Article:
October 7, 2021 2 min read
Above: Andrew Blumenfeld, co-founder of Telepath, and Lily Adelstein, creative project manager, discuss the topic of music and AI.
DJ Mag is in the midst of publishing a series on the future of music and the influence AI is having on the industry. It’s a fascinating look inside one of the many sectors of our economy that is being reimagined with the help of machine learning, and- because of the innately creative quality to this particular industry- it especially highlights questions about the relationship between humans and machines.
The article discusses the significant extent to which AI and machine learning are already part of major tools and products that are used by music professionals every day. Specifically, when it comes to music production and engineering, machine learning can help do everything from automatically detect tempo markers to adjusting levels to even generating new music. iZotope, a leader in the space, has worked for years to develop cutting edge machine learning models that can understand the music it is consuming in order to make these kinds of predictions and recommendations for the user.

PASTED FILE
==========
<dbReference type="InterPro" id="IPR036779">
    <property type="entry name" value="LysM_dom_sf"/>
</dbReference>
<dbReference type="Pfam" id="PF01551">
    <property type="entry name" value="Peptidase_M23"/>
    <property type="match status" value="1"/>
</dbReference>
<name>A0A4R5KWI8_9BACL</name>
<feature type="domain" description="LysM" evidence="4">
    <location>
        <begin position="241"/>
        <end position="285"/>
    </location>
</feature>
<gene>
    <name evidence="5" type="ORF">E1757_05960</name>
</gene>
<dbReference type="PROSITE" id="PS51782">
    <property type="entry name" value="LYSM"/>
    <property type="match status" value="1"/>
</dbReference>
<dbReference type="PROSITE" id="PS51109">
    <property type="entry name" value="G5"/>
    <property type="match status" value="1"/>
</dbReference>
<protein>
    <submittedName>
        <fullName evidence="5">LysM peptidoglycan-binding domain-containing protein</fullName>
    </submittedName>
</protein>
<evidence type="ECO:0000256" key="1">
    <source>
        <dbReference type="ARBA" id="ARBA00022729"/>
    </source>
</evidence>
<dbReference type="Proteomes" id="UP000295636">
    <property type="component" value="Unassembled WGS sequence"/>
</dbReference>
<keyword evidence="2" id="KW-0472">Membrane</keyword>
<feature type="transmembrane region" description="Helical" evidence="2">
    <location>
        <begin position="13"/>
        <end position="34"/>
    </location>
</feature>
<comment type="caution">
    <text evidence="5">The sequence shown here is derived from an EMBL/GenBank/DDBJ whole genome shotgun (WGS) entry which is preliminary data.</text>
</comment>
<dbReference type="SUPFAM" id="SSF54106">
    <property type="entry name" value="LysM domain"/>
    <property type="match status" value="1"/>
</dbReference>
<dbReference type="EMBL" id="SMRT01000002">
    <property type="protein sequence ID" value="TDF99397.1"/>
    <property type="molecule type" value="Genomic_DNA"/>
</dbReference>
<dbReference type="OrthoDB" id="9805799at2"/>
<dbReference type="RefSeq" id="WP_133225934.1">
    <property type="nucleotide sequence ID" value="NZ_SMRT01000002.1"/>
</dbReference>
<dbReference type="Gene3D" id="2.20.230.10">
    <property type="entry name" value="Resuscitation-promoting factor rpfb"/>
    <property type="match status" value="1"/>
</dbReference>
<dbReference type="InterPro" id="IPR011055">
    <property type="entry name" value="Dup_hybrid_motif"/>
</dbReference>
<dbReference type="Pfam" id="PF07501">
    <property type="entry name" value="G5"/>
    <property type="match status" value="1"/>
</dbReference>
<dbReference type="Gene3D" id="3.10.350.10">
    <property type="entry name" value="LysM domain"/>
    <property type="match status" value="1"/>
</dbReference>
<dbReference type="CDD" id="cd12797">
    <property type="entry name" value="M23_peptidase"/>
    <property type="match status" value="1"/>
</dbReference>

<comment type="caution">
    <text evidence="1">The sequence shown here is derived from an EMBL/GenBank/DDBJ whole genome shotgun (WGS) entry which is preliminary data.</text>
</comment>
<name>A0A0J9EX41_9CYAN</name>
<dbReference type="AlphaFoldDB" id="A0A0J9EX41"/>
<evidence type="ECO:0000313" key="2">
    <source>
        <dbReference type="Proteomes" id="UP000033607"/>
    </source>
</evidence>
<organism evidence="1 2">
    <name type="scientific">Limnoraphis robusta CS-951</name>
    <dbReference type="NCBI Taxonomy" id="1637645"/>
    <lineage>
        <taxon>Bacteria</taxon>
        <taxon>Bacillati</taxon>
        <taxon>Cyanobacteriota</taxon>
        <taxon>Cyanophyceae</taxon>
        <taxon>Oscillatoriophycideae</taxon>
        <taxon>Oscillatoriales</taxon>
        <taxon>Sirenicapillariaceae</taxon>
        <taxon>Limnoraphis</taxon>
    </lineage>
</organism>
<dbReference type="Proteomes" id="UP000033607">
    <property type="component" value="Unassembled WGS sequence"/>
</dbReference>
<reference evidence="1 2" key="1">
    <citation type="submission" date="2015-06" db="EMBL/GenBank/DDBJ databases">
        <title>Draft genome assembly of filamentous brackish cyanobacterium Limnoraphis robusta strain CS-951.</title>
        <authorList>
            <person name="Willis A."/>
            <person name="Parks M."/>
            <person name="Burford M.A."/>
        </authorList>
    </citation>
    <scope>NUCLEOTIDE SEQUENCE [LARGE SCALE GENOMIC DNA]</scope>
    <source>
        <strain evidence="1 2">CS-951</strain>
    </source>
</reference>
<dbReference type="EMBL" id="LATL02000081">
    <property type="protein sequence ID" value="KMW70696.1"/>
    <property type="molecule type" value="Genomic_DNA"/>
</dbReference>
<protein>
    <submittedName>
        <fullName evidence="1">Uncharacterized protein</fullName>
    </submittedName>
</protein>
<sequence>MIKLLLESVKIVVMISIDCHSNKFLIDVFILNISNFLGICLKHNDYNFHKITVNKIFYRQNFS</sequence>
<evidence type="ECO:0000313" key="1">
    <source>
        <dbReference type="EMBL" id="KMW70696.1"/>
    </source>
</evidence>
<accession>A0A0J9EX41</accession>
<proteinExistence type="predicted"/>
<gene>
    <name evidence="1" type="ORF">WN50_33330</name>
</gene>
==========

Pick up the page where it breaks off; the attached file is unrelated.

So much of music production is considered a creative endeavor, and the application of ML in this space adds a new layer of complexity to that. Is the work any less creative when some chunk of it is being completed by machine, rather than by a human? It’s quite possible that the opposite is more true: that the utilization of machine learning to solve for the most technical aspects of the job, leave for the sound professional a scope of work that is the most creative and difficult for machines to do well.
In many ways, these kinds of uses for machine learning represent a bigger shift that is likely to occur as this technology is more widely adopted across industries. As we learn new ways to leverage the capacity of machines, we will inevitably need to rethink our expectations of humans. It seems very plausible that this will mean an increasing reliance on people to contribute in ways that require integrating knowledge and experiences that are currently very difficult to digitize and make available to machine learning. The premium placed on people with creative and other more abstract intelligences will likely only increase in that reality.
But there are many other interesting human/machine paradigms that are raised in this article and in this context. For example, once music has been generated by AI, how does one credit the source of that music? Who really created it? Who contributed to it? It may seem like a small question- maybe even one just about vanity- but it really points to something bigger than just who or what should win the Academy Award for best sound mixing. So much of human development- in music and elsewhere- is based on a deep understanding and appreciation of prior development. How does this change when our sources of inspiration are generated by machine and not people?
Artificial intelligence is already changing every industry and so many aspects of our lives. As it embeds itself more deeply in creative work, we may have to confront more quickly these and other complicated questions about the relationship between man and machine, and the work we do together.